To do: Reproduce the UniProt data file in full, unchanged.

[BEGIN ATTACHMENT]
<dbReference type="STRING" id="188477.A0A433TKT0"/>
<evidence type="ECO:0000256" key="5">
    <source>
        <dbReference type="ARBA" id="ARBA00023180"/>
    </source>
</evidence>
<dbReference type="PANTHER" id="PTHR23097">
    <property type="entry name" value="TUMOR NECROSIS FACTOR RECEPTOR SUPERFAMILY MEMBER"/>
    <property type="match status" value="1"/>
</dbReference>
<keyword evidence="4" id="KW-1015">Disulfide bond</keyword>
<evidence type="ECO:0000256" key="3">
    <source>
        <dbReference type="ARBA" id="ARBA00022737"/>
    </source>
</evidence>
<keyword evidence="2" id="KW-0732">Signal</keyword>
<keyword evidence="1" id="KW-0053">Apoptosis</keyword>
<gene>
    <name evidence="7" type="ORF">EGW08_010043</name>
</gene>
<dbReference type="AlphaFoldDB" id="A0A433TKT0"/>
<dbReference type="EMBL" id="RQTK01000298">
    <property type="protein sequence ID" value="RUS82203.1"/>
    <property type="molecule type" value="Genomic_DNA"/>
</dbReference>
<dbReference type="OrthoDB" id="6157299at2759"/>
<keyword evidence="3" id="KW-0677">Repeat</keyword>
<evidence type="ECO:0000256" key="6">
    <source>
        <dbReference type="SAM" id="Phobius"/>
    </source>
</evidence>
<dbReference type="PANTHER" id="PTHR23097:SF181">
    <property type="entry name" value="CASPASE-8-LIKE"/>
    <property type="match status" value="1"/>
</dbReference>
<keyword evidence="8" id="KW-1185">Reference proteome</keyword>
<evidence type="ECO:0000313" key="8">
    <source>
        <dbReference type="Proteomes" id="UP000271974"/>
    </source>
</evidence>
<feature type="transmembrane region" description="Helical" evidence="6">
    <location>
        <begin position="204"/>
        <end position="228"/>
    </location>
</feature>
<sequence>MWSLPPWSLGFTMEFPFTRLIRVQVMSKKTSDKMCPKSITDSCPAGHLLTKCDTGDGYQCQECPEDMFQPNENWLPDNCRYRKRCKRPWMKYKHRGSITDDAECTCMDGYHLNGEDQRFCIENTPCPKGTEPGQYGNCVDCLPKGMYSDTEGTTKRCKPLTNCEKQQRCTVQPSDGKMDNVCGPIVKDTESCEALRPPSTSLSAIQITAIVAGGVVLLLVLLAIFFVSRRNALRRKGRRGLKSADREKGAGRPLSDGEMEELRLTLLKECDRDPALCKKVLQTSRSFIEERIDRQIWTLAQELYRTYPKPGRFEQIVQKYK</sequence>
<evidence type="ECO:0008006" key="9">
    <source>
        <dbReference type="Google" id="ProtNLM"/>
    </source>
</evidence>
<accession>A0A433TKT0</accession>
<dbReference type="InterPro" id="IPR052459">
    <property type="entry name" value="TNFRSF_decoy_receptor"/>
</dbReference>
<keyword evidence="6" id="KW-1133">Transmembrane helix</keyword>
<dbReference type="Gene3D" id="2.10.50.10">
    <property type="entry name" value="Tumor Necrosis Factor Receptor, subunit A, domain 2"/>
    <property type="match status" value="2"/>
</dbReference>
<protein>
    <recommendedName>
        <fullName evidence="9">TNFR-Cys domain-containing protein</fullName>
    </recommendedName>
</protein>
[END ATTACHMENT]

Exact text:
<dbReference type="STRING" id="188477.A0A433TKT0"/>
<evidence type="ECO:0000256" key="5">
    <source>
        <dbReference type="ARBA" id="ARBA00023180"/>
    </source>
</evidence>
<dbReference type="PANTHER" id="PTHR23097">
    <property type="entry name" value="TUMOR NECROSIS FACTOR RECEPTOR SUPERFAMILY MEMBER"/>
    <property type="match status" value="1"/>
</dbReference>
<keyword evidence="4" id="KW-1015">Disulfide bond</keyword>
<evidence type="ECO:0000256" key="3">
    <source>
        <dbReference type="ARBA" id="ARBA00022737"/>
    </source>
</evidence>
<keyword evidence="2" id="KW-0732">Signal</keyword>
<keyword evidence="1" id="KW-0053">Apoptosis</keyword>
<gene>
    <name evidence="7" type="ORF">EGW08_010043</name>
</gene>
<dbReference type="AlphaFoldDB" id="A0A433TKT0"/>
<dbReference type="EMBL" id="RQTK01000298">
    <property type="protein sequence ID" value="RUS82203.1"/>
    <property type="molecule type" value="Genomic_DNA"/>
</dbReference>
<dbReference type="OrthoDB" id="6157299at2759"/>
<keyword evidence="3" id="KW-0677">Repeat</keyword>
<evidence type="ECO:0000256" key="6">
    <source>
        <dbReference type="SAM" id="Phobius"/>
    </source>
</evidence>
<dbReference type="PANTHER" id="PTHR23097:SF181">
    <property type="entry name" value="CASPASE-8-LIKE"/>
    <property type="match status" value="1"/>
</dbReference>
<keyword evidence="8" id="KW-1185">Reference proteome</keyword>
<evidence type="ECO:0000313" key="8">
    <source>
        <dbReference type="Proteomes" id="UP000271974"/>
    </source>
</evidence>
<feature type="transmembrane region" description="Helical" evidence="6">
    <location>
        <begin position="204"/>
        <end position="228"/>
    </location>
</feature>
<sequence>MWSLPPWSLGFTMEFPFTRLIRVQVMSKKTSDKMCPKSITDSCPAGHLLTKCDTGDGYQCQECPEDMFQPNENWLPDNCRYRKRCKRPWMKYKHRGSITDDAECTCMDGYHLNGEDQRFCIENTPCPKGTEPGQYGNCVDCLPKGMYSDTEGTTKRCKPLTNCEKQQRCTVQPSDGKMDNVCGPIVKDTESCEALRPPSTSLSAIQITAIVAGGVVLLLVLLAIFFVSRRNALRRKGRRGLKSADREKGAGRPLSDGEMEELRLTLLKECDRDPALCKKVLQTSRSFIEERIDRQIWTLAQELYRTYPKPGRFEQIVQKYK</sequence>
<evidence type="ECO:0008006" key="9">
    <source>
        <dbReference type="Google" id="ProtNLM"/>
    </source>
</evidence>
<accession>A0A433TKT0</accession>
<dbReference type="InterPro" id="IPR052459">
    <property type="entry name" value="TNFRSF_decoy_receptor"/>
</dbReference>
<keyword evidence="6" id="KW-1133">Transmembrane helix</keyword>
<dbReference type="Gene3D" id="2.10.50.10">
    <property type="entry name" value="Tumor Necrosis Factor Receptor, subunit A, domain 2"/>
    <property type="match status" value="2"/>
</dbReference>
<protein>
    <recommendedName>
        <fullName evidence="9">TNFR-Cys domain-containing protein</fullName>
    </recommendedName>
</protein>